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    Thanks for the suggestion of Sarah Lawless and found some interesting articles. I personally function in an animistic way. I remember reading about the Ojibwe language and animism and even attempted to learn some but was doomed without anyone to practice with. At the start of with Mitakuye Oyasin (all my relatives) and ended of every drumming with giving thanks to all nations from mineral, plant and animal nations. During this time not only thanks were given but often the environmental issues were brought up. I actually function in an animistic way to both living and non-living things. I also personally think humans function this way because of how our neurologic system is designed. When you see the rest of your world as one of your relatives you treat it differently.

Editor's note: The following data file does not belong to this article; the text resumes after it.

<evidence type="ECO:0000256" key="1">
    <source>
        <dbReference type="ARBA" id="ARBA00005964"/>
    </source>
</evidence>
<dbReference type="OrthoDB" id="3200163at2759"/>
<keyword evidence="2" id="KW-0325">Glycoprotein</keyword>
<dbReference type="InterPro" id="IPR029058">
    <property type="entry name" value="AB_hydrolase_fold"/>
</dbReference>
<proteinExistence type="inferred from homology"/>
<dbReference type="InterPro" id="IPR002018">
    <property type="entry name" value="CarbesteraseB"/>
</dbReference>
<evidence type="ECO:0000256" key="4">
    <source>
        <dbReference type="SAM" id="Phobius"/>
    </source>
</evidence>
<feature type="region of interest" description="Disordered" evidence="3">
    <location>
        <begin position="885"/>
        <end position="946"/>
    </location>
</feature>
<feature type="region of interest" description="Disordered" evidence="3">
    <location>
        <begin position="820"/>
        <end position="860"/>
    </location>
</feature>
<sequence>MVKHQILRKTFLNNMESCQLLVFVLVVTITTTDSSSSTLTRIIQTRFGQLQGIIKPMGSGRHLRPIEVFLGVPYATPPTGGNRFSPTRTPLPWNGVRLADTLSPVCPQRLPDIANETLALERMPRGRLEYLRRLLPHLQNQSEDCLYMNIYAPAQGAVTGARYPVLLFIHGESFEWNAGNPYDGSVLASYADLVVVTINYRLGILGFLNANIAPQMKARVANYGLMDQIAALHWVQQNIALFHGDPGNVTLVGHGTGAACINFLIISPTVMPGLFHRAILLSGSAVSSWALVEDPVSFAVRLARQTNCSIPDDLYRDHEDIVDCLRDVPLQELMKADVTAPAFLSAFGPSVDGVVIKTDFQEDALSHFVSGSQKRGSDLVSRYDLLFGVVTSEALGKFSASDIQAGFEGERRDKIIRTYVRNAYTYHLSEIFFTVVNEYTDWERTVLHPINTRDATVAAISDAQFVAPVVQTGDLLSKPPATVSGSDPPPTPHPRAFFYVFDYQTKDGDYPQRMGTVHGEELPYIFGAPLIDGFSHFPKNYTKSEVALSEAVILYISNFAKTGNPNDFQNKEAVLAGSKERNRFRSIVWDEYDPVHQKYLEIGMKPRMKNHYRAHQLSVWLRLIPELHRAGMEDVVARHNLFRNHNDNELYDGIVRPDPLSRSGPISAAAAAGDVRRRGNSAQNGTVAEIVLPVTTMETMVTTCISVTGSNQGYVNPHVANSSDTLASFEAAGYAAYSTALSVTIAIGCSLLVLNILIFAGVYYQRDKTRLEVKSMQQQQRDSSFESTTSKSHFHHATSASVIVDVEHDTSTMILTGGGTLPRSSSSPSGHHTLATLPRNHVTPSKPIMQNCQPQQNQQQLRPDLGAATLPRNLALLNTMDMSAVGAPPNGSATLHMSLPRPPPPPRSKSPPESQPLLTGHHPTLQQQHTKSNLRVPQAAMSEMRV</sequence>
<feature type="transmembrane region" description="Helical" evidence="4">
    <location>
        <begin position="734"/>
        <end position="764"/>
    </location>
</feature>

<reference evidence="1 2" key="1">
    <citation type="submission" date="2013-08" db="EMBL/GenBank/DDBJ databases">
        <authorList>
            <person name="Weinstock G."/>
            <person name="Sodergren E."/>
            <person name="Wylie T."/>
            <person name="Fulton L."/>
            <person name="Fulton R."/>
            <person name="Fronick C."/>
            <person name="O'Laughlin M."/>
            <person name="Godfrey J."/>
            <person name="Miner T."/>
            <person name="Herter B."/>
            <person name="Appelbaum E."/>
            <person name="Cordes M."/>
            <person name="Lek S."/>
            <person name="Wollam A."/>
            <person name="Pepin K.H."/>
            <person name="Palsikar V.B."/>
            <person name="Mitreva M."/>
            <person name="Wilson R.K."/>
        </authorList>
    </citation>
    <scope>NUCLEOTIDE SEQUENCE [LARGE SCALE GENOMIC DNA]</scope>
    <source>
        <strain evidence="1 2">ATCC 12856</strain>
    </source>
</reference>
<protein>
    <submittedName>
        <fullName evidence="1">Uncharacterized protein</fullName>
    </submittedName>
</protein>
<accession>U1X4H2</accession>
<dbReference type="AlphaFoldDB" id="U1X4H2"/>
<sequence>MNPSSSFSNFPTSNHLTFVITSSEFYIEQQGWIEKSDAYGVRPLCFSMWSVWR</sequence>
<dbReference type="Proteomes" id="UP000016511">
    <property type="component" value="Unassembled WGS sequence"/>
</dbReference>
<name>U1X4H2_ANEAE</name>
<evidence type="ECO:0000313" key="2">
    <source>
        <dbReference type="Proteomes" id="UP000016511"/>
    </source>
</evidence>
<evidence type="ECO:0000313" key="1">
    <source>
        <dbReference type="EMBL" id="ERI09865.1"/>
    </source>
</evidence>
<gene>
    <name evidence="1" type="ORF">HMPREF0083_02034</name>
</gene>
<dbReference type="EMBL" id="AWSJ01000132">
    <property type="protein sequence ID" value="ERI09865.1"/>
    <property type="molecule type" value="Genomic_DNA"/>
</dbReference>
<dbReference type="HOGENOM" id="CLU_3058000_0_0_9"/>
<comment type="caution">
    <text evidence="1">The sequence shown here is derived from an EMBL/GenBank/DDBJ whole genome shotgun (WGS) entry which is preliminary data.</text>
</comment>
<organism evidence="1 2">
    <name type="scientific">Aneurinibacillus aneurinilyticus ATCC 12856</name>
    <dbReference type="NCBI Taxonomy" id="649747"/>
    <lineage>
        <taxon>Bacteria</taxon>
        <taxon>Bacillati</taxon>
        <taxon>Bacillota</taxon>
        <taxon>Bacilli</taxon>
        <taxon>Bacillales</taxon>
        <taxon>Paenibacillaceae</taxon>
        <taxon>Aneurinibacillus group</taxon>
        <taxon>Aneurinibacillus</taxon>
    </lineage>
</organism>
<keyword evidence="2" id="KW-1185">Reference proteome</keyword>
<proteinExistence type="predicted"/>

Despite my respect for science I only see it helpful to my religious practice and beliefs. I have never called myself an atheist but do not believe in the supernatural. I resolve this so far by the sum of life and non-life is greater than the parts and believe it is important to keep the mystery of the world in respect. Not sure what that makes me but oh well.

    I do like way that you find the local spirits as important. I remember reading something about how the pre-Christian people of Iceland were more concerned about local spirits than the main gods and goddesses we are familiar with.
     
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  17. Wild Fox

    Wild Fox Well-Known Member